Uwe Mèffert

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Uwe Mèffert's Pyraminx

Uwe Mèffert (born 28 November 1939)[1] is a German puzzle designer and inventor. He has manufactured and sold mechanical puzzles in the style of Rubik's Cube since the original Cube craze. His first design was the Pyraminx – which he created before the original Rubik's cube was invented – and his others include the Megaminx, Skewb and Skewb Diamond.[citation needed] More recently he has licensed and re-released designs from other manufacturers, such as Dogic.[citation needed]

In the 1970s Mèffert created some puzzles for his own amusement using pieces of balsa wood attached to a center ball by rubber bands.[citation needed] He did not think anyone else would be interested in them, and put them away and forgot about them until Ernő Rubik's Rubik's Cube became a worldwide sensation in the 1980s. In 1981 Mèffert took his puzzles to a Japanese toymaker who agreed to market them. One of them, Pyraminx, sold more than 10 million pieces that year, and 90 million within three years.[1] Since that time, Mèffert and his associates have created more than 100 3D rotating mechanical puzzles.[1]

Mèffert also created his own version of sudoku, the popular nine-number print puzzle. In addition to the standard sudoku rules, the two major diagonals must also contain the numerals from 1 to 9. Additionally, a Chinese magic square is hidden somewhere in the solution. He named this puzzle Kokonotsu, Japanese for nine.[2]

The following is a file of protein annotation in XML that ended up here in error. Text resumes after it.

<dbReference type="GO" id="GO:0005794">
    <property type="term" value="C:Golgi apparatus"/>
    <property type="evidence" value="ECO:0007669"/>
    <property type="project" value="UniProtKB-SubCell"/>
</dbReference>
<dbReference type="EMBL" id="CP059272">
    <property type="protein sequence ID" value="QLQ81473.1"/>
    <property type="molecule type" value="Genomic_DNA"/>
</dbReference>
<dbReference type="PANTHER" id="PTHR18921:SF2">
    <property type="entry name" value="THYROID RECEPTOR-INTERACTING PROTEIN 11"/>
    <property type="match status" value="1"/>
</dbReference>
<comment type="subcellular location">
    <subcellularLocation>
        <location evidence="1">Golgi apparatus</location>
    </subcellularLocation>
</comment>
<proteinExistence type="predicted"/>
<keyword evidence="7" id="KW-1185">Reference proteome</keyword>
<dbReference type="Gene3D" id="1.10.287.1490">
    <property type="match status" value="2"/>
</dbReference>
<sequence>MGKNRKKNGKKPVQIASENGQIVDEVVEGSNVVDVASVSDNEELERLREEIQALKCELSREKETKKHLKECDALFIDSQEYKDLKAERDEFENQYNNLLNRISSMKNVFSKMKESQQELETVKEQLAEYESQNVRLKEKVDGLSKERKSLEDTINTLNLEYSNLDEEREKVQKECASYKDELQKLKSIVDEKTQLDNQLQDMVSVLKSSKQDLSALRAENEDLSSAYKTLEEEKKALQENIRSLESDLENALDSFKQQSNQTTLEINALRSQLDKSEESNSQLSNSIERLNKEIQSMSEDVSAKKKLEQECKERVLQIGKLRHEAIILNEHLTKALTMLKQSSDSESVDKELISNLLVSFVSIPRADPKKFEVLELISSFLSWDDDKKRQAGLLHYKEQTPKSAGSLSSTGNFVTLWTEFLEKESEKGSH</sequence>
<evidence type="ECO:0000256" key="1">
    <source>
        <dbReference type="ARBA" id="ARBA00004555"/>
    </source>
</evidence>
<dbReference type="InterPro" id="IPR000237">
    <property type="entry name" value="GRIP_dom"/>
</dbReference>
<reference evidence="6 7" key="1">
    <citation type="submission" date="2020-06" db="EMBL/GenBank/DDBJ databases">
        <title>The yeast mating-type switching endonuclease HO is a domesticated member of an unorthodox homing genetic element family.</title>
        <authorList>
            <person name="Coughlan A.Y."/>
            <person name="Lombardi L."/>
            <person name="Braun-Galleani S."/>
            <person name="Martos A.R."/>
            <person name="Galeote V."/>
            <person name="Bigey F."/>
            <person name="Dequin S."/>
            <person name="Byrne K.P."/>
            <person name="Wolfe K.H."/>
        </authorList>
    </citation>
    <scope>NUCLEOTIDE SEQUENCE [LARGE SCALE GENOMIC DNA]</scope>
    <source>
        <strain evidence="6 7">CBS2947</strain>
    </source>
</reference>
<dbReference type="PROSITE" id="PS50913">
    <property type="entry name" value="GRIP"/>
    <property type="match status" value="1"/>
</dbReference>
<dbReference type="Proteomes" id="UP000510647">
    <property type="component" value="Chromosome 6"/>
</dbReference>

Mèffert has also produced puzzle designs by Tony Fisher, including the Golden Cube,[3] and Oskar van Deventer, including the Gear Cube.


Mèffert was born in Wernigerode in the Harz Mountains of Germany on the 28 November 1939. Mèffert is the son of Otto Oscar Wilhelm Rudolph Mèffert and Emmy Johanna Frieda Von-Vorkauf.[1] He was educated in Heidelberg, Germany, Geelong, Australia, and Bern, Switzerland. He has lived in Asia since the 1970s and currently resides in Hong Kong.[citation needed] He is married to Jing Mèffert; they have three children: Michelle, Andrew and Ulrich and two grandchildren, Mikaela and Zachary.[1]


  1. ^ a b c d e Gardner, Martin. "Introduction to Uwe Meffert". Kokonotsu. Retrieved 24 September 2009.
  2. ^ http://www.kokonotsu.info/
  3. ^ TwistyPuzzles.com (2006). "Fisher's Golden Cube". TwistyPuzzles.com. Retrieved 19 July 2014.